Love in the Time of Caller ID
When we’re always in touch but never in reach, can true love blossom?
A Match Made in (Cyber) Space continued...
There are also hundreds or thousands of smaller sites offering pair-ups by
religious affiliation, gender, age, cultural interests, political convictions
-- whatever floats your boat. There's even one for Klingon and Vulcan
impersonators, called Trek Passions.
Jeanine Persichini of Dallas met her husband, Gary, eight years ago via an
online personals ad.
"I think it [technology] enhances a relationship," Persichini, a
real estate assistant in Dallas, tells WebMD.
"Actually, I think you get to know someone more, because they're not
hiding anything," she says. "You can shoot off a little 'I love you'
text message anytime during the day when you can't interrupt your significant
other at work with a call."
Persichini confesses to having been reluctant at first to reveal just how
she ended up finding true love, but she has come to realize, she says, that the
ends justified the means.
Hold on, I Gotta Answer This
Communications technology now makes it possible to reach someone on a beach
in Costa Rica, the summit of Mount Kilimanjaro, the International Space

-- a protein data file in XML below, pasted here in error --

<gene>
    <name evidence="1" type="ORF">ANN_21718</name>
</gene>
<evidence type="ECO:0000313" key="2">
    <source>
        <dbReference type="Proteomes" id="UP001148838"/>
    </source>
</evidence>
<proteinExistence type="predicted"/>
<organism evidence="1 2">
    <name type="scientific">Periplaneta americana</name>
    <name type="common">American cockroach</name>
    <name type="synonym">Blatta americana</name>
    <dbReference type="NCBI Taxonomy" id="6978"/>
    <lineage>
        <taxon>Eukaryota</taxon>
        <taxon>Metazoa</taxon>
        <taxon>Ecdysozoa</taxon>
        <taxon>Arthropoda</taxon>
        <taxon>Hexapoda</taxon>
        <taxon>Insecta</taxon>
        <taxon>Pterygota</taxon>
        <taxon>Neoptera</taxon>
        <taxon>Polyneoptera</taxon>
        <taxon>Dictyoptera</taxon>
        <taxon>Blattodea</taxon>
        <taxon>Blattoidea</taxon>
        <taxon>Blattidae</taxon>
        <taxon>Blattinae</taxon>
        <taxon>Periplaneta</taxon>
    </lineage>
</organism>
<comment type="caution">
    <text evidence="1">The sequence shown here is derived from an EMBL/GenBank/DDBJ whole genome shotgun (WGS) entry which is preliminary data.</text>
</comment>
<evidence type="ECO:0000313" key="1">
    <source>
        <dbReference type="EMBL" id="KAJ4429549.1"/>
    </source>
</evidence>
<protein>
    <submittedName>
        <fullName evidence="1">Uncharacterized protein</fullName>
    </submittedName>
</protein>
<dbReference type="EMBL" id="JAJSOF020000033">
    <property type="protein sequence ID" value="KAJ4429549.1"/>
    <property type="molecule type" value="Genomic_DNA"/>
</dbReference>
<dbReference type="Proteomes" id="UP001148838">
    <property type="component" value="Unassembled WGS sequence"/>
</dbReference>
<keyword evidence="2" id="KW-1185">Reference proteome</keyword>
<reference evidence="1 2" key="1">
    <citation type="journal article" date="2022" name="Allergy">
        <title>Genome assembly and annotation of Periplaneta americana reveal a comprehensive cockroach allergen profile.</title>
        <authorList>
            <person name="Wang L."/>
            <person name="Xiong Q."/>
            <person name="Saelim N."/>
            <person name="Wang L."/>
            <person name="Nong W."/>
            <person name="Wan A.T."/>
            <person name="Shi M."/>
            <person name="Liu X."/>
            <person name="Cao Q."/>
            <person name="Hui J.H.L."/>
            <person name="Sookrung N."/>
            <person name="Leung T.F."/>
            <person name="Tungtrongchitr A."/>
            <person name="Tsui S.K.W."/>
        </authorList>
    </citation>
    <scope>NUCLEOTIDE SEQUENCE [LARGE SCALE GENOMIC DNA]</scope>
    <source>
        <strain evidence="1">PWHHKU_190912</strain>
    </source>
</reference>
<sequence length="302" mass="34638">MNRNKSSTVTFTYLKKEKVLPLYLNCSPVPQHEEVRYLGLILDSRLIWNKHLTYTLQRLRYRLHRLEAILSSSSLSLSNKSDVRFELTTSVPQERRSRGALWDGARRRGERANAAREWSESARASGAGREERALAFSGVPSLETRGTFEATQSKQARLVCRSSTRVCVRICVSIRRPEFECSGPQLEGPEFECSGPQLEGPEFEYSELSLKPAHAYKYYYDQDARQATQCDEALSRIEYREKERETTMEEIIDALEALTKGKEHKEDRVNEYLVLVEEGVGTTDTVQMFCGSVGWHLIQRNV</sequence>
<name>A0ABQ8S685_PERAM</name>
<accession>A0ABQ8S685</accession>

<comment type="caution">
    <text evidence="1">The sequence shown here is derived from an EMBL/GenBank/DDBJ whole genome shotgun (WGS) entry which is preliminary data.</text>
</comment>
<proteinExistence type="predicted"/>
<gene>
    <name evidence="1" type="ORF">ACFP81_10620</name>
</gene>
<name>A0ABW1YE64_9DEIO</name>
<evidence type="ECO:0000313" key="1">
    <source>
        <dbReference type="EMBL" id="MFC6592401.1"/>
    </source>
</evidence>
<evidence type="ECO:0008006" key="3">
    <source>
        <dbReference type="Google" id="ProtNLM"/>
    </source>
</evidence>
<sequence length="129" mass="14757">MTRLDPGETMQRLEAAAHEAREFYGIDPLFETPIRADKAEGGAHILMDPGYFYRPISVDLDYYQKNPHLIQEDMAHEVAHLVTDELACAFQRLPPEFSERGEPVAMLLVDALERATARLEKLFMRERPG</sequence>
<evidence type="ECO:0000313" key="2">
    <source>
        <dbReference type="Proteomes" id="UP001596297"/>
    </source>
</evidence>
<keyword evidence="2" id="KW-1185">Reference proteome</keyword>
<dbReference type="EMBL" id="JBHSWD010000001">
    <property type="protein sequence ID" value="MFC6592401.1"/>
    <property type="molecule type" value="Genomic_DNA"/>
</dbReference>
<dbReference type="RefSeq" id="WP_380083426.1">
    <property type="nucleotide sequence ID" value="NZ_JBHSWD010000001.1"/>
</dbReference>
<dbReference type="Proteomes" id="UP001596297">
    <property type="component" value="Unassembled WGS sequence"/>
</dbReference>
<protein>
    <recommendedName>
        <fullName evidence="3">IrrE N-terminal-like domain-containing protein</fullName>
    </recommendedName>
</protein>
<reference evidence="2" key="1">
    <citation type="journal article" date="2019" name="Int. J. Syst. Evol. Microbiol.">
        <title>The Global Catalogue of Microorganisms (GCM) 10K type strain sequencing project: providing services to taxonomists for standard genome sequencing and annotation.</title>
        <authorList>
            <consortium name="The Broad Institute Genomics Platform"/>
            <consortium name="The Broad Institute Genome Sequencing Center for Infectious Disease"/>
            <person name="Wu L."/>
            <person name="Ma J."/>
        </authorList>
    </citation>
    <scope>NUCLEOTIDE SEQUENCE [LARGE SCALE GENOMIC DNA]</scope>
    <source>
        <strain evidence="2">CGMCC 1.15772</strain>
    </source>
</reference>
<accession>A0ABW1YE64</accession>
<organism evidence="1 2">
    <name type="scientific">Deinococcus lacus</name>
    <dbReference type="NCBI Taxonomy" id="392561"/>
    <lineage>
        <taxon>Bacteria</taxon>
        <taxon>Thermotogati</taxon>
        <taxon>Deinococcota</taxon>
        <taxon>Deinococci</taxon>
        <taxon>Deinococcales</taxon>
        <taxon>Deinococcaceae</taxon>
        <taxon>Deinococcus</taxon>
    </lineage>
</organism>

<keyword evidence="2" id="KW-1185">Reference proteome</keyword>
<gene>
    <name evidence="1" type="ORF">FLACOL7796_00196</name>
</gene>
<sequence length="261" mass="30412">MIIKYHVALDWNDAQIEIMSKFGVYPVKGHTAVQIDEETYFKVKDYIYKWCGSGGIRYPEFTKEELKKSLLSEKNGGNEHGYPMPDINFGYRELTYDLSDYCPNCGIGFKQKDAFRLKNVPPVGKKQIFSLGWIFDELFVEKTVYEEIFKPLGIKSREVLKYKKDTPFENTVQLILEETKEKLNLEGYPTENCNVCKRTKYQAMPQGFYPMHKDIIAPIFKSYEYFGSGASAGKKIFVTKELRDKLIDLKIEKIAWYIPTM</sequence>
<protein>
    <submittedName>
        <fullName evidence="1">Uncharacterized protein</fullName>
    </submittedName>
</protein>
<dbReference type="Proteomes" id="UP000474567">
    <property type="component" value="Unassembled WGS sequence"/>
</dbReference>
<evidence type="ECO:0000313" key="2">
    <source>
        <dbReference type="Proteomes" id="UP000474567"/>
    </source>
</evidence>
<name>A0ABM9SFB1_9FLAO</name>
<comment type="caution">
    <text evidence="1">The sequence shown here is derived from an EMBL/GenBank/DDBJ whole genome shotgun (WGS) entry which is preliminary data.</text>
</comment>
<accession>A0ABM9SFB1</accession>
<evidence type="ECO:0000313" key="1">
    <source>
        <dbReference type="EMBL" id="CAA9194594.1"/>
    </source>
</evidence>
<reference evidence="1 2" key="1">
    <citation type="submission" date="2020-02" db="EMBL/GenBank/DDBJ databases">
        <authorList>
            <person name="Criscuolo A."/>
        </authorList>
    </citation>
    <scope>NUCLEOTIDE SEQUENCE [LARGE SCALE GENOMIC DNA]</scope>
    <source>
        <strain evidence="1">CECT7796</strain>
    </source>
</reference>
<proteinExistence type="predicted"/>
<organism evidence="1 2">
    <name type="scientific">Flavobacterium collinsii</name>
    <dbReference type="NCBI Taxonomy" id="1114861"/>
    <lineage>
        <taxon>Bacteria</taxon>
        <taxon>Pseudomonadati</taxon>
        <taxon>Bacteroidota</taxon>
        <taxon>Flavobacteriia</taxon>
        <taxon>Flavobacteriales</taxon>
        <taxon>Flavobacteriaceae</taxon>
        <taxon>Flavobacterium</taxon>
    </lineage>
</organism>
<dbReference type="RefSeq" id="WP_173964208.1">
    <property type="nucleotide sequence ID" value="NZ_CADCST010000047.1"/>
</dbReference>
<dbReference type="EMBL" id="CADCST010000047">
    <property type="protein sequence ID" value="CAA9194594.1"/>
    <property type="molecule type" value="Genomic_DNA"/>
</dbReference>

Station, and in bed.
Michael Chancellor, MD, director of the Center for Urologic Research
Excellence in Pittsburgh, studies male and female sexual dysfunction and says
he has identified a new disorder afflicting hard-charging corporate types when
they're behind closed doors.
"I was in a meeting with my colleagues once and everybody's BlackBerries
kept going on off, and I thought, 'Blackberries are ubiquitous and they affect
business -- I'll bet they affect sex, too," he tells WebMD.
To test this hypothesis, he and colleagues conducted a small online survey
of Ivy League MBAs and found that four in 10 reported that they stopped having
sex to respond to a message on their BlackBerries or other digital devices, and
45% admitted skipping sex for a business meeting, golf game, or night at the
It gives a whole new meaning to the term coitus interruptus.
To foster healthier relationships, Chancellor proposes that Valentine's Day
also be designated as "Turn Off Your BlackBerry Day".
Second Life, Second Wife
Technology can also make strangers bedfellows. According to Mother
Jones magazine, about one-third of women who play the multiplayer online
role-playing game Second Life marry off their avatars, as do about 10%
of men who play. The virtual marriages usually last only a few weeks,